Early musings on the Republican Presidential race
Prognostication a year and a half ahead is always risky, but I think the Republican starting line-up, at least, has pretty much taken the shape it's going to have. There will be no "man on a white horse" to deliver the party from its lack-luster field (Perry, if he runs, will be just another Barbour or Huckabee, a fairly-skilled politician with regional appeal but bulging gaffe-baggage in tow). The right wing remains divided into two factions, Sane and Nutty -- and the party is now down to just two Sane Presidential candidates, Romney and Huntsman, both of whom happen to be Mormons and thus deeply suspect in the eyes of the party's fundamentalist base. Further, Palin is now showing every sign of being seriously back in the race.
Could a Republican beat Obama? It's unlikely but possible. If Republicans unite behind a Sane nominee, if the slow economic recovery collapses back into recession (something Congressional Republicans seem to be actively trying to bring about, with their mania for cuts and their debt-ceiling brinkmanship), or if Obama is wounded by some event like a scandal, a major terrorist attack, or a foreign-policy disaster -- yes, it could happen. It's true that the Republicans have massively blundered with the Ryan budget, and that the new breed of teabagger governors like Walker and Scott now have approval ratings roughly equal to that of E. Coli, but the party still has a year and a half to recover, if it can bring itself to recognize its problems. And each of our two major parties always has some chance of winning -- that chance may be low, but it's never zero.
What's Palin up to? I remain skeptical that she really wants to be President. Ever since McCain first drew her into the national spotlight, she has shown far more appetite for celebrity (and its attendant cash-flow) than for the hard work of actually holding office, and she must know that the Presidency is an even more demanding job than being Governor of Alaska. If so, her smartest move is to maintain the appearance of being in the race for as long as possible, to keep attention and speculation focused on herself. Her bus tour, the Rolling Thunder stunt, and the hype surrounding her upcoming film (not the film itself, which will turkey out as fast as Atlas Shrugged did) make sense in this light.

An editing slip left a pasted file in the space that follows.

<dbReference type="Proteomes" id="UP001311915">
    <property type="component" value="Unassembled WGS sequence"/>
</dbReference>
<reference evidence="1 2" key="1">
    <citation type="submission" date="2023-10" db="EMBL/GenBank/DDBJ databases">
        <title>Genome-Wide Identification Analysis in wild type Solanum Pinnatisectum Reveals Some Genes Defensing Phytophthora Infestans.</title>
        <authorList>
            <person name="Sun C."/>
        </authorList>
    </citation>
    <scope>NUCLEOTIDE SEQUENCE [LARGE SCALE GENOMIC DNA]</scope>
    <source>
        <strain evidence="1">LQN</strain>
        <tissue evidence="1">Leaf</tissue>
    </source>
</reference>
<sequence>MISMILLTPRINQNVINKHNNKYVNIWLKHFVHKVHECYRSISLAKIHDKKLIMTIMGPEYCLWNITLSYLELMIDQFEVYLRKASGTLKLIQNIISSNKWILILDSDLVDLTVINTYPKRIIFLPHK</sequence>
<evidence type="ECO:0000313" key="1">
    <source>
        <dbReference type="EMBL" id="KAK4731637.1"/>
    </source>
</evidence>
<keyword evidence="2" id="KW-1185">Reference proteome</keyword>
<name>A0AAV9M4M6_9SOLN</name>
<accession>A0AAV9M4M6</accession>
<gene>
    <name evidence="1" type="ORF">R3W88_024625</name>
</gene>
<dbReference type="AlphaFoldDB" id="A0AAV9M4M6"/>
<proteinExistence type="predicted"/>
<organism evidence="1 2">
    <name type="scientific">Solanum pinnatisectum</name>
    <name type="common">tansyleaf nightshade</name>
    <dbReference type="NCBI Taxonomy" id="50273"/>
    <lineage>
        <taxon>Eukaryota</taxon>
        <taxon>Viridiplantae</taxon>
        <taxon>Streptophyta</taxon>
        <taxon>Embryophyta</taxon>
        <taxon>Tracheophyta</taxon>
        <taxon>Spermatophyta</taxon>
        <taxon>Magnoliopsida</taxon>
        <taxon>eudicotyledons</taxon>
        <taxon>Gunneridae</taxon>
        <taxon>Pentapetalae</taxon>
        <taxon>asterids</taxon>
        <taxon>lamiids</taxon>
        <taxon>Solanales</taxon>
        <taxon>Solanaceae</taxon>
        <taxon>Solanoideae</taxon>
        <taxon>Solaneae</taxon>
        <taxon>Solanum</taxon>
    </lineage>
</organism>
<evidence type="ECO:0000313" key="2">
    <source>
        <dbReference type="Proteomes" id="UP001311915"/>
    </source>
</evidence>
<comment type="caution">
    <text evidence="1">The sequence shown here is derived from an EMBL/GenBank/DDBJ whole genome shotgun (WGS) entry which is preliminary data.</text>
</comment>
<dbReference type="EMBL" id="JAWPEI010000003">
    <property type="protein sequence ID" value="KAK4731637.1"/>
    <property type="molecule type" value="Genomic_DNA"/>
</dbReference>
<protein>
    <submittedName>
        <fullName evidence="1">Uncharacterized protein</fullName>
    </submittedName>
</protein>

What about Bachmann? We tend to think of Bachmann as essentially another Palin, perhaps a tad less colorful; but as a non-quitting career politician who has held one office or another since early 2001, she's actually more dangerous. If she runs for President, there's no reason to doubt she's in to win.
Could a Sane candidate get the nomination? Yes. First, if Palin and Bachmann both run, they could split the Nutty vote in the primaries; their rivalry would be all the more fierce given that they would be competing for the same constituency. Second, the prospect of a Nutty nominee could panic the party establishment into rallying behind Romney and crowning him. Either way the disgusted teabaggers and fundies might stay home on election day -- or they might not; it all depends on whether hatred of Obama trumps RINO-phobia and anti-Mormonism.